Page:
The Gunnison sage-grouse gets another crack at the Endangered Species List

A female Gunnison sage-grouse. Photo by Shell Game/ CC BY-NC-ND 2.0

Like most North American birds, the Gunnison sage-grouse is gearing up for breeding and nesting season. These birds, though, kick things off with a bit more zest than many other species, with a courtship display that is elaborate, unique, and extravagant. The males attract females by calling and strutting around while flapping their wings. But what they’re best known for is inflating two yellow air sacs on their white breasts and making a popping sound. It is one of the bird world’s great spectacles   a true sight to be seen   but it may not exist for long. 

For years scientists had lumped the Gunnison sage-grouse in with other grouse species. About a dozen years ago, after they realized the Gunnison’s crown plumes and mating display made them unique, a new species was named—the first new bird species identified in the United States in more than a century. The scientists, however, enjoyed their excitement only briefly, since they quickly realized that Gunnison sage-grouse populations were alarmingly low and that the bird’s sagebrush habitat was compromised by development. 

This past January, in response to a 2010 lawsuit and with the Gunnison sage-grouse population down to fewer than 5,000 individuals, the U.S. Fish and Wildlife Service (USFWS) proposed listing the bird for protection under the Endangered Species Act. The agency has until September of this year to make a decision. 

This isn’t the first time the grouse has been considered for ESA protection. In 2006, the USFWS considered the species for listing but decided against doing so. Its’ reasoning, according to the New York Times, was that their population of 5,700 individuals had remained stable for the previous 10 years.

The Gunnison sage-grouse’s decline stems from the rapid development of their sagebrush habitat for residential use, irrigated agriculture, livestock grazing, and expanded roadways and infrastructure. Today, six genetically distinct populations exist in Colorado, and one in eastern Utah, although roughly 80 percent of the population is found in western Colorado’s Gunnison Basin. As their habitat faces continued exploitation, the threats of inbreeding and a loss of genetic variability loom.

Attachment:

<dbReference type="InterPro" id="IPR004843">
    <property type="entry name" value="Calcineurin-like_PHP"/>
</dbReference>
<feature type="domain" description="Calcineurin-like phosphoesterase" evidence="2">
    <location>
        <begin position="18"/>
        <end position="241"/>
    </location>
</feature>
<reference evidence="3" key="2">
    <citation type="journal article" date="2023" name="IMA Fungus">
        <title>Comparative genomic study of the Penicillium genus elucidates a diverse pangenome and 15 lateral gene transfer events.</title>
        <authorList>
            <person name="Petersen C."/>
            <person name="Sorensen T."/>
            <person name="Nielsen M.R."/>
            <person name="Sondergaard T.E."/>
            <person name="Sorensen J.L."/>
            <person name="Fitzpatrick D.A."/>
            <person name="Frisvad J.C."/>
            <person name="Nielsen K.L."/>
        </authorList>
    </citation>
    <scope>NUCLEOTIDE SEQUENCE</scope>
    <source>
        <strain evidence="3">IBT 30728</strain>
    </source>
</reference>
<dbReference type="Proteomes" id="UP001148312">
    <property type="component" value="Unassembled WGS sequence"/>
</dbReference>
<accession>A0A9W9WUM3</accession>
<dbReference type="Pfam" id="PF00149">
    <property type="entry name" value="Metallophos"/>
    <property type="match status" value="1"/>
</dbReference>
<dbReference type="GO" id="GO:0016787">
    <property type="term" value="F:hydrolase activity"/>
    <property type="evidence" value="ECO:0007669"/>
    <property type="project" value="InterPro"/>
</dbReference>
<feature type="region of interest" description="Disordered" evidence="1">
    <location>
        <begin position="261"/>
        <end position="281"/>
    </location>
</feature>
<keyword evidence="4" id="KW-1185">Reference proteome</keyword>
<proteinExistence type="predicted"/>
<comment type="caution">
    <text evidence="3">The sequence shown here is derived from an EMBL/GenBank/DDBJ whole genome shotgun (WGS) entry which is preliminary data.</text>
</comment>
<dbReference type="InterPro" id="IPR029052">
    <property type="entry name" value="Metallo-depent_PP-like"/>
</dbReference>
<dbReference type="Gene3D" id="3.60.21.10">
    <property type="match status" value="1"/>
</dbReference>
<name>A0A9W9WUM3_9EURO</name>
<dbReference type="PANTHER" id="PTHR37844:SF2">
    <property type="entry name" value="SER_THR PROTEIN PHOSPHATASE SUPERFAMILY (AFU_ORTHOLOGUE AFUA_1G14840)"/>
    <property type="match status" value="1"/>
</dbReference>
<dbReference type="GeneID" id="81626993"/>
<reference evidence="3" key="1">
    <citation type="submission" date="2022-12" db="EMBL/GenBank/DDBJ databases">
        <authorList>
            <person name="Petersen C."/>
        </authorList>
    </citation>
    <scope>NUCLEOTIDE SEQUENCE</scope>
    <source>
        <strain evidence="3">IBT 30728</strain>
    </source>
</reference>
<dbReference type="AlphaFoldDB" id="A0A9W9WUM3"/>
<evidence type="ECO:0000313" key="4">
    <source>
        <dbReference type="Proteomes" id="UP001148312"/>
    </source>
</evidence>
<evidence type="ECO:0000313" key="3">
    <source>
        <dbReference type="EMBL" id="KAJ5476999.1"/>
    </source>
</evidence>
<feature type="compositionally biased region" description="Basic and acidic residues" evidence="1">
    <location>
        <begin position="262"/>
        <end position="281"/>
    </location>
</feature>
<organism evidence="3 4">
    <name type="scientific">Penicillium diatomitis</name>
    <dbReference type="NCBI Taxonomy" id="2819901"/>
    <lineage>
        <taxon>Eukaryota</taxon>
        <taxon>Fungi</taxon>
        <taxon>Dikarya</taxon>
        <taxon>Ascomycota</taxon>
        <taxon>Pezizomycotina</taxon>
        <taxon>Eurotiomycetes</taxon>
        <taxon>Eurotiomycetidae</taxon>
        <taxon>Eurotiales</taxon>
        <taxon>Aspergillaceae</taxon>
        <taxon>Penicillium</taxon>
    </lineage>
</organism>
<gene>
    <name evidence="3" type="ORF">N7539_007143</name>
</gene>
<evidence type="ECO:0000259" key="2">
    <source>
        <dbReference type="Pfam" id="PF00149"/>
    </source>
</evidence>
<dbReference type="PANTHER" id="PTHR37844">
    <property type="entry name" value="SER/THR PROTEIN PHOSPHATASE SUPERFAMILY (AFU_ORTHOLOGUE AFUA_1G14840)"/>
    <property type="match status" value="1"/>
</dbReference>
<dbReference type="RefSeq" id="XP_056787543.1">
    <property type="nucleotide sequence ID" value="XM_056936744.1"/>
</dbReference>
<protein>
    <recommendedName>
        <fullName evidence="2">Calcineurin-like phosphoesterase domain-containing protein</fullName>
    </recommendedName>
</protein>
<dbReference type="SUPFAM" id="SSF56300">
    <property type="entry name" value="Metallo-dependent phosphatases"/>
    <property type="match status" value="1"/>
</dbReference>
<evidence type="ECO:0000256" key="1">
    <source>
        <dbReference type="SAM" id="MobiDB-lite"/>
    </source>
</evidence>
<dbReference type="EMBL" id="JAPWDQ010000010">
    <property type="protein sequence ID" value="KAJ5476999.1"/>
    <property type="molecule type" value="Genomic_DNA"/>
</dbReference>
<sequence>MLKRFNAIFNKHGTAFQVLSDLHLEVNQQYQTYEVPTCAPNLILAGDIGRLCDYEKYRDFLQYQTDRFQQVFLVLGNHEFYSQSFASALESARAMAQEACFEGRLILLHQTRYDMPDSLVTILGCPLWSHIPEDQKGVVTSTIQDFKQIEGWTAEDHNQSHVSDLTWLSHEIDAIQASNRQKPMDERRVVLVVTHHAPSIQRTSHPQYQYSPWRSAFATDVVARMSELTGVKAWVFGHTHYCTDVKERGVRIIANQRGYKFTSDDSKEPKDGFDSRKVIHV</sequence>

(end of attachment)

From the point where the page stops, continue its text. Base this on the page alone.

Within this doom and gloom, there is hope. In addition to the ESA listing, the USFWS proposed protecting 1.7 million acres on habitat crucial to the species. Historically, Endangered Species Act listings have revived many bird populations. As the Times points out, an intensive conservation effort brought the California condor   North America’s largest birdback from 30 individuals in the 1970s to more than 400 birds today. Conservationists hope that endangered-species listing could mean the same brighter future for the Gunnison sage-grouse.


Take our short quiz below to test your knowledge on this unique bird. Be sure to check your answers under the photograph.


1. True or false: The Gunnison sage-grouse is two-thirds the size of the greater sage-grouse.

2. Which of the following is not a source of food for the Gunnison sage-grouse?

a. Insects

b. Flowers

c. Small rodents

d. Fruit

3. Besides habitat loss, the greatest current threat to the Gunnison sage-grouse is:

a. Drought in the west

b. Wildfire

c. Oil and gas development

d. Invasive beach vitex growth

4. The following is a call of the Gunnison sage-grouse:

a. Hoots

b. Pops

c. Clucking and cackling

d. All of the above

5. The Gunnion sage-grouse has a clutch size of how many eggs?

a. 1 egg

b. 2-4 eggs

c. 5-6 eggs

d. 7-9 eggs


Sagebrush habitat in Montana. Photo by USFWS/ CC BY 2.0

Answers to the quiz: 

  1. 1. True. The Gunnison sage-grouse is much smaller than the greater sage-grouse, about the size of a chicken. Before being identified as its own species, the Gunnison sage-grouse was most commonly mistaken for the greater sage-grouse. 
  2. 2. (C) Small rodents. The Gunnison sage-grouse’s diet consists of insects, flowers, buds, leaves, fruit and stems, according to All About Birds. 
  3. 3. (A) Periods of prolonged drought have occurred in the west, which are said to reduce their reproductive output. Their small population size makes them susceptible to environmental weather events. 
  4. 4. (D) All of the above. The males make hooting and popping noises during mating displays, and both sexes make clucking and clacking noises. Check out their call on All About Birds
  5. 5. (D) 7-9 eggs. These birds have rather large clutch sizes, and lay their nests on the ground. Incubation lasts for 27 or 28 days, but Gunnison sage-grouse have rather low nesting success, about 43 percent for birds in the Gunnison Basin. Chicks are precocial, meaning they are able to leave the nest within several days after hatching. 
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